Rudolf of Rheinfelden (near Basel) was born in the 1020s, and in 1057 he became Duke of Swabia. As part of the disputes between King Henry IV and Pope Gregory VII (Investiture Controversy) and the Saxon opposition of princes, Duke Rudolf was elected anti-king in Forchheim in 1077. In these two interlinked conflicts, Rudolf of Swabia also had the support of the Saxon bishops, especially Werner, the Bishop of Merseburg. His opponent, King Henry IV, had deprived him of the Duchy of Swabia in 1079, which led to the decisive battle at Hohenmölsen on 15 October 1080. Although the anti-king’s troops were victorious, Rudolf of Swabia’s right hand, the hand of oath-taking, was cut off. The opposing side regarded this as a judgement from God, especially since Duke Rudolf died of his injuries in Merseburg a short time later.
The Bishop of Merseburg, Werner, had Rudolf of Swabia buried with the greatest of honour in his episcopal seat in the choir of the cathedral, under the crossing, in front of the high altar. His tomb effigy shows Rudolf with all the royal insignia, which he had in fact never acquired.
Further evidence of the veneration of Rudolf of Swabia is the mummified hand attributed to him, which has been kept in a specially made box since the 16th century. The hand can be seen in the treasury in the south cloister.
The cloister of Merseburg Cathedral was built in as early as 1150. It was first mentioned in documents at the end of the 12th century, when the dean of the cathedral, Berthold, endowed a liturgical lamp that is located there. Originally, the cloister had a fourth wing next to the church. This was removed at the beginning of the 16thcentury, during the course of rebuilding the cathedral.
Since 2008, the Europäisches Romanik Zentrum (European Romanesque Centre) has been located in the east and south wings above the cloister. The rooms below, in the southern cloister, are where you will today find the cathedral treasury with the manuscript and incantation vault.
On the west side, the Wort-Gottes-Kapelle (Chapel of the Word of God) projects into the cloister garth. This chapel dates back to Romanesque times and is thus one of the oldest parts of the cathedral. Today, the chapel is a place of silence and reflection.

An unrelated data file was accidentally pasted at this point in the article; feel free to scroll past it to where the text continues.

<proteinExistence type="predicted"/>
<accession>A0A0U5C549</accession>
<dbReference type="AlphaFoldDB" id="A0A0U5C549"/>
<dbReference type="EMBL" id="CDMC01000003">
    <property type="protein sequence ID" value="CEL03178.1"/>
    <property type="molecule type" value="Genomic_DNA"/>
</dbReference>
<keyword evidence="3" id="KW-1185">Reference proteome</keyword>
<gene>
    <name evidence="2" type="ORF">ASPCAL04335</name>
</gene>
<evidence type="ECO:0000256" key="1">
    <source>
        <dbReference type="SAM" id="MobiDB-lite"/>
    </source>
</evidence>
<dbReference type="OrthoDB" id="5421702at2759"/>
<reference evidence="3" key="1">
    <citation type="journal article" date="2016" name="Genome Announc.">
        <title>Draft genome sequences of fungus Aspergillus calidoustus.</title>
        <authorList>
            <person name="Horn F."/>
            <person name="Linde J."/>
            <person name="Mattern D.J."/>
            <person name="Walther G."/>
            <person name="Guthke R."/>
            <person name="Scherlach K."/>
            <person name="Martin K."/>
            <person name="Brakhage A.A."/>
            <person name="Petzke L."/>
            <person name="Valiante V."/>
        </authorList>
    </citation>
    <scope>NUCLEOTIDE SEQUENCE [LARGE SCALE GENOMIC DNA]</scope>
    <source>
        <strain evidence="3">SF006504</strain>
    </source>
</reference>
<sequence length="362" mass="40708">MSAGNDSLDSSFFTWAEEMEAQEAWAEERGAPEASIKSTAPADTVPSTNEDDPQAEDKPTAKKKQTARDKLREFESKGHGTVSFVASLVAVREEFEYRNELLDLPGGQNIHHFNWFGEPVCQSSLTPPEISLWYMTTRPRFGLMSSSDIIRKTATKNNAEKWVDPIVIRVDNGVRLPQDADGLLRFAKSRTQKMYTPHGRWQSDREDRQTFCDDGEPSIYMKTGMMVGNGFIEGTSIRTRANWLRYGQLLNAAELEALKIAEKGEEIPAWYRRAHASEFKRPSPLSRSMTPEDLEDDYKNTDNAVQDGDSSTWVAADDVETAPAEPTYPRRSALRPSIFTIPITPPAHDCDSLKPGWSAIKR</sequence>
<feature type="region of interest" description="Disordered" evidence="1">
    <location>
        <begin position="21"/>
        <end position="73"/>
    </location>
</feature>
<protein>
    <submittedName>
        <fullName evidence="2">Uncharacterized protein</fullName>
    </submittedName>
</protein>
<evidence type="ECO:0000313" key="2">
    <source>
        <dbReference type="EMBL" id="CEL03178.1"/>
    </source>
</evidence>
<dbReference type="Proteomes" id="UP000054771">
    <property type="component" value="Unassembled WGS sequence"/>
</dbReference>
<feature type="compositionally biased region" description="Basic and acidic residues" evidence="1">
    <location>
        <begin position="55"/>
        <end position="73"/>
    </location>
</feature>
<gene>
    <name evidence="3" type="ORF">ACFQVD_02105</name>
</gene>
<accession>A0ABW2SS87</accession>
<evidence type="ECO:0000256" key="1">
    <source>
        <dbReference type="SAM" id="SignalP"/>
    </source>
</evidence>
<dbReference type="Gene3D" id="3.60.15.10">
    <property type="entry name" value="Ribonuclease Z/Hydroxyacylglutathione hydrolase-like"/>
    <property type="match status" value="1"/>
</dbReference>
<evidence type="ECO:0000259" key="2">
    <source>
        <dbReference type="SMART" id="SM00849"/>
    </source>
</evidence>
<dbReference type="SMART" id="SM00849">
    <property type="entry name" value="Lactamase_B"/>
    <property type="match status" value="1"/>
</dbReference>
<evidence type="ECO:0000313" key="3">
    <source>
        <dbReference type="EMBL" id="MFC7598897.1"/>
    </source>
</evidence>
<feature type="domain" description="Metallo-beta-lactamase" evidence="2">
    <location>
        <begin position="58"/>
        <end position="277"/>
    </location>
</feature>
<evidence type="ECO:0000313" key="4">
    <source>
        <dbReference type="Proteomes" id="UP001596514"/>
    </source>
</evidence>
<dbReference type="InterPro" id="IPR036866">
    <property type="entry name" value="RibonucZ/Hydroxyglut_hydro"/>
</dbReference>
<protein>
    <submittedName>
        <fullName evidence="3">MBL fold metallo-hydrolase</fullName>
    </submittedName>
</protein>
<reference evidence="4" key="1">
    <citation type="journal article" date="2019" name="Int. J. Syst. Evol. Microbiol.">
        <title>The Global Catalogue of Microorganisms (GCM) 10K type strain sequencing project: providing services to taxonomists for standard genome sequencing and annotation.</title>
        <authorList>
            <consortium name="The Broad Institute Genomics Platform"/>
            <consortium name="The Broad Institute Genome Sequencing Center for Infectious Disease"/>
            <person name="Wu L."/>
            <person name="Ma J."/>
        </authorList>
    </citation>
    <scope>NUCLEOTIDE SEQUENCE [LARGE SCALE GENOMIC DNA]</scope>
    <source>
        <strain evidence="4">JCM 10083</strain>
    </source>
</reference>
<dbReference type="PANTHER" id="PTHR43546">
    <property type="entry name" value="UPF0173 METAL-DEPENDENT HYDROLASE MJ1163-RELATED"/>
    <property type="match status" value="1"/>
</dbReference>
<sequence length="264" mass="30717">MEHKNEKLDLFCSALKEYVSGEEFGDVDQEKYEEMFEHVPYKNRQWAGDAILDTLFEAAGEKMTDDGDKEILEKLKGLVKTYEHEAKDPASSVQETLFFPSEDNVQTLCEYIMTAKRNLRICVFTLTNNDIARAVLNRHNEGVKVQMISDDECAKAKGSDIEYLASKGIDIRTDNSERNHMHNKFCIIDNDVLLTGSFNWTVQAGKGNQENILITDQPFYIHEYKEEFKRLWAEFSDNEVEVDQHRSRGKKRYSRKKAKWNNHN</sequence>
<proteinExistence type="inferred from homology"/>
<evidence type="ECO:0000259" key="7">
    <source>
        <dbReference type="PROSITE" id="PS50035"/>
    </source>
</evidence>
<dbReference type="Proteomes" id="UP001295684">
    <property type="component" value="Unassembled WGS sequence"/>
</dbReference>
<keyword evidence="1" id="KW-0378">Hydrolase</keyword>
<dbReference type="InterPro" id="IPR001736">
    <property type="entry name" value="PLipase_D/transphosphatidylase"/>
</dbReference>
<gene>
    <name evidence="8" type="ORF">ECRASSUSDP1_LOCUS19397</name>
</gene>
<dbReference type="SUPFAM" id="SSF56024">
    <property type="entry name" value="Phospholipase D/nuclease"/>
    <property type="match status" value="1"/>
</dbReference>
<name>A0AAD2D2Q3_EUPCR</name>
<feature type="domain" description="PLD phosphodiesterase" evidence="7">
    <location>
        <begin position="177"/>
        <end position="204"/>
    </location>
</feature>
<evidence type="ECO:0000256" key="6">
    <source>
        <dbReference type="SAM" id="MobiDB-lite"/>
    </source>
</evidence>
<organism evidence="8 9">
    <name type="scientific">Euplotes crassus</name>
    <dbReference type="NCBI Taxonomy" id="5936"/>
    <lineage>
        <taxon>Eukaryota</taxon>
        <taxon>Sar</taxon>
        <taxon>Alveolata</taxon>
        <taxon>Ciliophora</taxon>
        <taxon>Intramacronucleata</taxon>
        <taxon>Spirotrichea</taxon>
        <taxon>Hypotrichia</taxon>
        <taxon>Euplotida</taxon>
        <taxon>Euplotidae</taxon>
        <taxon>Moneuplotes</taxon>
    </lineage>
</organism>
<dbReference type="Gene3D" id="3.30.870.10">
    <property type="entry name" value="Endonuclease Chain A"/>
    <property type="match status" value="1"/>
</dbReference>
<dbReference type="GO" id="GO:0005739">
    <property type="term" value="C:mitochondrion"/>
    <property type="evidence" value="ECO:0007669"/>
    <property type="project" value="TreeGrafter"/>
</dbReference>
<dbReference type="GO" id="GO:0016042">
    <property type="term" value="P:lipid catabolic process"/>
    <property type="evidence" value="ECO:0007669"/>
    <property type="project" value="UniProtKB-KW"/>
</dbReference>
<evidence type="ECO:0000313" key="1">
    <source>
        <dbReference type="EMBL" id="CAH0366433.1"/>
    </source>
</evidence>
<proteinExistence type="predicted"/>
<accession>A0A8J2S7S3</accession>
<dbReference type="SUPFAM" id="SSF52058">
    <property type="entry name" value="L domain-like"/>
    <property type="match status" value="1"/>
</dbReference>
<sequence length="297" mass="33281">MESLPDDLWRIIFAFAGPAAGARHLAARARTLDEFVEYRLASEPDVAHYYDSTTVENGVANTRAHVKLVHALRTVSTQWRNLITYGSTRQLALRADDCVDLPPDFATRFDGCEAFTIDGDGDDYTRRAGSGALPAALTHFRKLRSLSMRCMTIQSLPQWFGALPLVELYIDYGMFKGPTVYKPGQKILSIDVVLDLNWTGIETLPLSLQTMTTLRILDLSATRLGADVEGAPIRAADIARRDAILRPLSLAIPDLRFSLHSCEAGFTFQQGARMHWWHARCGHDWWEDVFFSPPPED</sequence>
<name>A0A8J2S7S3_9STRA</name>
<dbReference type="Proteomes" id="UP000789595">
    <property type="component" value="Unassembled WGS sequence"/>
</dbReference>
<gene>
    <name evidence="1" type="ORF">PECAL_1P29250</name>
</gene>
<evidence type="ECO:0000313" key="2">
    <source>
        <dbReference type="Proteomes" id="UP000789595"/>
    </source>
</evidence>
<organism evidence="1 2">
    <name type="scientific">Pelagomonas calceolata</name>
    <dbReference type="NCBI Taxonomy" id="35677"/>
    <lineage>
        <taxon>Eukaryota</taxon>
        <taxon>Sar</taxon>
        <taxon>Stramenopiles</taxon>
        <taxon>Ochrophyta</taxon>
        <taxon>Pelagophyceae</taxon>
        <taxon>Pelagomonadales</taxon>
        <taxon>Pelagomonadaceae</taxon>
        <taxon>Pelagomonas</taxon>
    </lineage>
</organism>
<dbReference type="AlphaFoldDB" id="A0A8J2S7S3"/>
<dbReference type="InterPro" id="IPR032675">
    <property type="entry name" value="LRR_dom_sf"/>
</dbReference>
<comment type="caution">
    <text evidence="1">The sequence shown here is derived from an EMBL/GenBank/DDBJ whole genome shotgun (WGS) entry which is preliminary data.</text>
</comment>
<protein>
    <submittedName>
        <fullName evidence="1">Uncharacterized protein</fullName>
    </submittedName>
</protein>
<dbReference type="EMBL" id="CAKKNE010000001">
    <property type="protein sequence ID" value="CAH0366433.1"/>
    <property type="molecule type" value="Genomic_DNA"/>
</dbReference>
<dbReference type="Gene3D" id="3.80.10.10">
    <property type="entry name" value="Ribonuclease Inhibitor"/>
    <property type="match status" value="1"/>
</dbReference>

Merseburg cathedral close
Cathedral close was the term used to describe the area around a cathedral in which the bishop and the cathedral chapter had jurisdiction. This area was therefore free of the jurisdiction of the surrounding city, which is why in German it is known as “Domfreiheit” (cathedral freedom).
This medieval right of subordination of the clergy to a separate jurisdiction remained even after the Reformation. From then on, the administrator as well as the cathedral chapter exercised jurisdiction in the cathedral close. The curiae, i.e. the residences of the canons as well as the servants of the episcopal court or the administrators, were located in the cathedral close.
The majority of the curiae still preserved today in the Merseburg cathedral close date from the Baroque period, when numerous curiae had to be rebuilt after the Thirty Years’ War. The Merseburg cathedral close extended over Domplatz, Dompropstei, Grüne Straße and Burgstraße.
19th Century to the present
The Merseburg Domgymnasium (cathedral grammar school), which was transferred from the administration of the cathedral chapter to that of the Prussian state at the end of the 19th century, also belongs to the cathedral close. This was connected with the construction of the new Domgymnasium, which still exists today. It was previously housed above the west wing of the cloister. When the school was demolished, the portal was saved and incorporated into the sexton’s house built in 1883.
Since 2004, the Merseburg cathedral close has been gradually revitalised. A shared visitor centre was built for the cathedral and palace, the chapter house was renovated, and a gallery was established in the Nova Curia.
In future, the fountain on the cathedral square as well as the Martinikurie at the south end of the cathedral hill are to be extensively restored.
Since 2008, the European Romanesque Centre has been located above the south and east wings of the cloister. Here, the Romanesque era comes to life.
The Merseburg cathedral close represents a cohesively preserved architectural ensemble in the
Merseburg urban landscape.